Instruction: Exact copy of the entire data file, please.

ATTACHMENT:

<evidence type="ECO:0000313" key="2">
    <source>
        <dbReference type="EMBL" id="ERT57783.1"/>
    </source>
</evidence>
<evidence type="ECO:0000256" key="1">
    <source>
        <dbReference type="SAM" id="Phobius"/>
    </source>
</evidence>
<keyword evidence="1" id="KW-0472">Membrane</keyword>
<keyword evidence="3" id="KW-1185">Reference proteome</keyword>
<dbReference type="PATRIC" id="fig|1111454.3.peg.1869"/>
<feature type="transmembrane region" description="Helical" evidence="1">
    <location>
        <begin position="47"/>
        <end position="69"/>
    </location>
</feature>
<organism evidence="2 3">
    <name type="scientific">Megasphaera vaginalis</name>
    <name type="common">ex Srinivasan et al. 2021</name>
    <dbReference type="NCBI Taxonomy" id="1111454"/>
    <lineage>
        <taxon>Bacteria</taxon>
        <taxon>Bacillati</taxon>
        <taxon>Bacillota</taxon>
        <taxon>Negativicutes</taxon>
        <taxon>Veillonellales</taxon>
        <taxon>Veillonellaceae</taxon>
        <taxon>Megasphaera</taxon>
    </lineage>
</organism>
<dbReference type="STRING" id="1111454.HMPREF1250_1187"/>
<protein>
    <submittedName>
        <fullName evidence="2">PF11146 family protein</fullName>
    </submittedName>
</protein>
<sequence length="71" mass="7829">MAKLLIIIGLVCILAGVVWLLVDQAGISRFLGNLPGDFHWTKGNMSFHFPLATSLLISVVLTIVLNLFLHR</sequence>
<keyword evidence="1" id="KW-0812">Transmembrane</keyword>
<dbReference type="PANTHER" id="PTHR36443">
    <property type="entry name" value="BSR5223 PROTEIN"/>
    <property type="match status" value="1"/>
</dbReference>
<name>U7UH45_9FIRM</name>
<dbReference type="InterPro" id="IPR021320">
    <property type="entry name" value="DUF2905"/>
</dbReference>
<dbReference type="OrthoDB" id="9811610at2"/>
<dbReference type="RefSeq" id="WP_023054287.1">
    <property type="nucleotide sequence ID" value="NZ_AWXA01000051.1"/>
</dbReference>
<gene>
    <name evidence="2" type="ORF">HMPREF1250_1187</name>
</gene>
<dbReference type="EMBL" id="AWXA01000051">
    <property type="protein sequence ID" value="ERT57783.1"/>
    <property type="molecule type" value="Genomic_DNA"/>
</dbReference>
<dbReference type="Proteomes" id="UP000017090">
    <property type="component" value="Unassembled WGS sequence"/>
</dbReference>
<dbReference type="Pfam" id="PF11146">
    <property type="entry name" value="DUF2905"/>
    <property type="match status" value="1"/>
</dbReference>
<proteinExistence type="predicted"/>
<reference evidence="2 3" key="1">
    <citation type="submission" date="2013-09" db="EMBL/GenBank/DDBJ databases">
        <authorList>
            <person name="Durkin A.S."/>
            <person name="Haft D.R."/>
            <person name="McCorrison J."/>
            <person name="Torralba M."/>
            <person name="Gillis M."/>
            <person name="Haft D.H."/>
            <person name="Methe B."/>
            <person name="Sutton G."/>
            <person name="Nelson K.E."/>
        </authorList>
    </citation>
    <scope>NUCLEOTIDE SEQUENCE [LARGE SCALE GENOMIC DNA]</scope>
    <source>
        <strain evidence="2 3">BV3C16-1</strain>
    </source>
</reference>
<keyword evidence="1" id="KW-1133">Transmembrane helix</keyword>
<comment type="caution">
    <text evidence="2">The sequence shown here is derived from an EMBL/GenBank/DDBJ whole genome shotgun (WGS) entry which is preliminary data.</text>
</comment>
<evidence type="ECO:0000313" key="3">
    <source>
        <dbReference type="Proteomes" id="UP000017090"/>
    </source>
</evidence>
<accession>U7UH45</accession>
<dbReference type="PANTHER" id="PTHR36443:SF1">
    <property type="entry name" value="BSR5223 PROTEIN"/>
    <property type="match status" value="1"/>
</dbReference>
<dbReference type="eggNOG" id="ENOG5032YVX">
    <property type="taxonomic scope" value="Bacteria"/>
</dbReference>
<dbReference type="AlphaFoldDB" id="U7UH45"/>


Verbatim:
<evidence type="ECO:0000313" key="2">
    <source>
        <dbReference type="EMBL" id="ERT57783.1"/>
    </source>
</evidence>
<evidence type="ECO:0000256" key="1">
    <source>
        <dbReference type="SAM" id="Phobius"/>
    </source>
</evidence>
<keyword evidence="1" id="KW-0472">Membrane</keyword>
<keyword evidence="3" id="KW-1185">Reference proteome</keyword>
<dbReference type="PATRIC" id="fig|1111454.3.peg.1869"/>
<feature type="transmembrane region" description="Helical" evidence="1">
    <location>
        <begin position="47"/>
        <end position="69"/>
    </location>
</feature>
<organism evidence="2 3">
    <name type="scientific">Megasphaera vaginalis</name>
    <name type="common">ex Srinivasan et al. 2021</name>
    <dbReference type="NCBI Taxonomy" id="1111454"/>
    <lineage>
        <taxon>Bacteria</taxon>
        <taxon>Bacillati</taxon>
        <taxon>Bacillota</taxon>
        <taxon>Negativicutes</taxon>
        <taxon>Veillonellales</taxon>
        <taxon>Veillonellaceae</taxon>
        <taxon>Megasphaera</taxon>
    </lineage>
</organism>
<dbReference type="STRING" id="1111454.HMPREF1250_1187"/>
<protein>
    <submittedName>
        <fullName evidence="2">PF11146 family protein</fullName>
    </submittedName>
</protein>
<sequence length="71" mass="7829">MAKLLIIIGLVCILAGVVWLLVDQAGISRFLGNLPGDFHWTKGNMSFHFPLATSLLISVVLTIVLNLFLHR</sequence>
<keyword evidence="1" id="KW-0812">Transmembrane</keyword>
<dbReference type="PANTHER" id="PTHR36443">
    <property type="entry name" value="BSR5223 PROTEIN"/>
    <property type="match status" value="1"/>
</dbReference>
<name>U7UH45_9FIRM</name>
<dbReference type="InterPro" id="IPR021320">
    <property type="entry name" value="DUF2905"/>
</dbReference>
<dbReference type="OrthoDB" id="9811610at2"/>
<dbReference type="RefSeq" id="WP_023054287.1">
    <property type="nucleotide sequence ID" value="NZ_AWXA01000051.1"/>
</dbReference>
<gene>
    <name evidence="2" type="ORF">HMPREF1250_1187</name>
</gene>
<dbReference type="EMBL" id="AWXA01000051">
    <property type="protein sequence ID" value="ERT57783.1"/>
    <property type="molecule type" value="Genomic_DNA"/>
</dbReference>
<dbReference type="Proteomes" id="UP000017090">
    <property type="component" value="Unassembled WGS sequence"/>
</dbReference>
<dbReference type="Pfam" id="PF11146">
    <property type="entry name" value="DUF2905"/>
    <property type="match status" value="1"/>
</dbReference>
<proteinExistence type="predicted"/>
<reference evidence="2 3" key="1">
    <citation type="submission" date="2013-09" db="EMBL/GenBank/DDBJ databases">
        <authorList>
            <person name="Durkin A.S."/>
            <person name="Haft D.R."/>
            <person name="McCorrison J."/>
            <person name="Torralba M."/>
            <person name="Gillis M."/>
            <person name="Haft D.H."/>
            <person name="Methe B."/>
            <person name="Sutton G."/>
            <person name="Nelson K.E."/>
        </authorList>
    </citation>
    <scope>NUCLEOTIDE SEQUENCE [LARGE SCALE GENOMIC DNA]</scope>
    <source>
        <strain evidence="2 3">BV3C16-1</strain>
    </source>
</reference>
<keyword evidence="1" id="KW-1133">Transmembrane helix</keyword>
<comment type="caution">
    <text evidence="2">The sequence shown here is derived from an EMBL/GenBank/DDBJ whole genome shotgun (WGS) entry which is preliminary data.</text>
</comment>
<evidence type="ECO:0000313" key="3">
    <source>
        <dbReference type="Proteomes" id="UP000017090"/>
    </source>
</evidence>
<accession>U7UH45</accession>
<dbReference type="PANTHER" id="PTHR36443:SF1">
    <property type="entry name" value="BSR5223 PROTEIN"/>
    <property type="match status" value="1"/>
</dbReference>
<dbReference type="eggNOG" id="ENOG5032YVX">
    <property type="taxonomic scope" value="Bacteria"/>
</dbReference>
<dbReference type="AlphaFoldDB" id="U7UH45"/>